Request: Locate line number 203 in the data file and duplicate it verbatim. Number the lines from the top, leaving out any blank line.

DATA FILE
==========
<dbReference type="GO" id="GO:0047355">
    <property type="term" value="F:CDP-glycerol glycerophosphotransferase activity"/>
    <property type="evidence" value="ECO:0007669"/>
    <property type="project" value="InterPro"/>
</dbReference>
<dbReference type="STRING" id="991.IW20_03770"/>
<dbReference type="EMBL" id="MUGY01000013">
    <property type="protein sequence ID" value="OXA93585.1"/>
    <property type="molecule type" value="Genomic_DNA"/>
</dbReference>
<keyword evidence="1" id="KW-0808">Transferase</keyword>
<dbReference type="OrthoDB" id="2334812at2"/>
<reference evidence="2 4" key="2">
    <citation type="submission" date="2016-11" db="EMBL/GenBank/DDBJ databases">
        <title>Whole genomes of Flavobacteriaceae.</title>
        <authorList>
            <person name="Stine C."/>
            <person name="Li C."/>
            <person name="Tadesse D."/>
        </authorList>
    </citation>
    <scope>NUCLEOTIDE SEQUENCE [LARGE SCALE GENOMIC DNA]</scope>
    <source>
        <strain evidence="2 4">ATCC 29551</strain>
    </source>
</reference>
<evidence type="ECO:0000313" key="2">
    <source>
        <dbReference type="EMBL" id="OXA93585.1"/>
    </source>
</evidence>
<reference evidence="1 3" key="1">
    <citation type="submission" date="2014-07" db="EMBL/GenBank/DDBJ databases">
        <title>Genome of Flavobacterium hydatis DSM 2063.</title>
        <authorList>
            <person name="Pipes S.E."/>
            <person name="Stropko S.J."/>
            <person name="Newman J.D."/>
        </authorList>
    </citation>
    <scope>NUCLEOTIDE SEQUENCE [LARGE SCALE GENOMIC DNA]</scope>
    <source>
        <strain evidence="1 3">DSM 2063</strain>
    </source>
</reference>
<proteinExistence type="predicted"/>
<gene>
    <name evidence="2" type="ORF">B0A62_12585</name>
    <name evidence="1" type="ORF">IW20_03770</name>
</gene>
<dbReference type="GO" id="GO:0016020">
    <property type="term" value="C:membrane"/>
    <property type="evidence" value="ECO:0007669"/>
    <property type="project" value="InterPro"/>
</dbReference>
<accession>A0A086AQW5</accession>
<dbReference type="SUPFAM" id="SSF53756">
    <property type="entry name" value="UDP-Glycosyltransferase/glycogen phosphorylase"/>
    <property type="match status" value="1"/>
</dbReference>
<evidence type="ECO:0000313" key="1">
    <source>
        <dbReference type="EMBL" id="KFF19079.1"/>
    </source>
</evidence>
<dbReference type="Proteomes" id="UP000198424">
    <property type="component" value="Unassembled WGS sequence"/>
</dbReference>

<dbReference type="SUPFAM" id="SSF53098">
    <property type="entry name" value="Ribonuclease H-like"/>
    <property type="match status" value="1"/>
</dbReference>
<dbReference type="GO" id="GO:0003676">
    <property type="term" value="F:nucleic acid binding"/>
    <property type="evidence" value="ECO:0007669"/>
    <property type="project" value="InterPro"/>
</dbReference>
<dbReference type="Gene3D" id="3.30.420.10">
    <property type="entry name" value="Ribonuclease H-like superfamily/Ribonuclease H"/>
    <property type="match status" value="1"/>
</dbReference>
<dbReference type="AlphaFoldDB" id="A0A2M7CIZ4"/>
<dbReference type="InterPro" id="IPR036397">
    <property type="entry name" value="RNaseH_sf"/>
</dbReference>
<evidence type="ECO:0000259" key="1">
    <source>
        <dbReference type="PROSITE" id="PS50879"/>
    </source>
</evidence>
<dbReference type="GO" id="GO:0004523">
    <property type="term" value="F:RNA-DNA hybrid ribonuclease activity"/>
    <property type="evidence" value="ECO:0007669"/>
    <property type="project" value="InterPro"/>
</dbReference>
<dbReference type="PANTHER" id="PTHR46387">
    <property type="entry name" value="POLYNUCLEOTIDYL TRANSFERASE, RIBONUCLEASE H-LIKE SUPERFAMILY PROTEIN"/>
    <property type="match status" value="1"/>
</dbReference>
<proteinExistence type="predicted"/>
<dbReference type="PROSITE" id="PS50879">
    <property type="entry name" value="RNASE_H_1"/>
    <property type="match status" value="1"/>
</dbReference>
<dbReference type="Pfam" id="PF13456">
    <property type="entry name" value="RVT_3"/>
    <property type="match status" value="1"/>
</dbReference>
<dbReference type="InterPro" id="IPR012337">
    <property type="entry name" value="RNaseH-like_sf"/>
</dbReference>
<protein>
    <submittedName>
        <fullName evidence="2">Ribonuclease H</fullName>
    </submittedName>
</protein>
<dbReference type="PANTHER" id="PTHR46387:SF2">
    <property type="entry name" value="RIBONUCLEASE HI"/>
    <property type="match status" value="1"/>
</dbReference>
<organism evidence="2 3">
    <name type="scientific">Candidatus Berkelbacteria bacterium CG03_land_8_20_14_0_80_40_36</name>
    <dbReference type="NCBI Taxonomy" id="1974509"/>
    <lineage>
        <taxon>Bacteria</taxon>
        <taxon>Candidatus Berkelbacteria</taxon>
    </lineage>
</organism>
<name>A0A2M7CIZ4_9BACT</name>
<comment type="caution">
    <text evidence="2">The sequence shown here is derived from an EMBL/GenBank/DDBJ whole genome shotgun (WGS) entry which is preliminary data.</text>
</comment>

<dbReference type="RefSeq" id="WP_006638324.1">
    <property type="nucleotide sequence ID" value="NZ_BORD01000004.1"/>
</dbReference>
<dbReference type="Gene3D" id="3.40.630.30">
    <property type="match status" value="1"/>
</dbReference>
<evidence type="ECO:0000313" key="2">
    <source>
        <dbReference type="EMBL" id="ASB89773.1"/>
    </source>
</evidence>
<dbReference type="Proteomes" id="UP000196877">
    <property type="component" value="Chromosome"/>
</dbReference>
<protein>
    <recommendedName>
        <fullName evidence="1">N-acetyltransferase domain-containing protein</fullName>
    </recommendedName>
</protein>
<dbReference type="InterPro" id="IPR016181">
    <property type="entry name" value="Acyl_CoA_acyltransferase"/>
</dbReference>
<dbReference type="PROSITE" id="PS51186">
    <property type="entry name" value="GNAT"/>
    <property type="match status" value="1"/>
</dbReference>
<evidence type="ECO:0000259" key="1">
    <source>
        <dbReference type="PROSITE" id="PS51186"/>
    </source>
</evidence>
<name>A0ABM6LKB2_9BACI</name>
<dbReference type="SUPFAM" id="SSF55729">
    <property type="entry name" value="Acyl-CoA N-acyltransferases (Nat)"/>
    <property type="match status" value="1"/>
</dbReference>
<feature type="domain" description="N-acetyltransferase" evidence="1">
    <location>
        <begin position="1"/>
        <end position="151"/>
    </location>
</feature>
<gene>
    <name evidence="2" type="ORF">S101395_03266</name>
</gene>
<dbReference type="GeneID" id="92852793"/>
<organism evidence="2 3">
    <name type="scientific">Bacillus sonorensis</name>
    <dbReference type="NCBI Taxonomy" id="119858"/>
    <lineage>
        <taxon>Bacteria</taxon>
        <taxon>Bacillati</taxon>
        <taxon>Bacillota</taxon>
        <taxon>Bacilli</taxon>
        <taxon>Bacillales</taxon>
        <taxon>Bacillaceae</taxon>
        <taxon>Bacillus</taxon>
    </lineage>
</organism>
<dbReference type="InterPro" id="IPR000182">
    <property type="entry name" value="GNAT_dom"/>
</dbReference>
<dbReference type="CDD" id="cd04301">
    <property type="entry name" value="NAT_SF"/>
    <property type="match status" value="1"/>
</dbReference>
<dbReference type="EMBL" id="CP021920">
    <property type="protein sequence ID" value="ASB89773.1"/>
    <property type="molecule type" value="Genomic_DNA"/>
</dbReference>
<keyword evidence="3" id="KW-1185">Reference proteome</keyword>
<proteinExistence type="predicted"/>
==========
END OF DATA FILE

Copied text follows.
<keyword evidence="3" id="KW-1185">Reference proteome</keyword>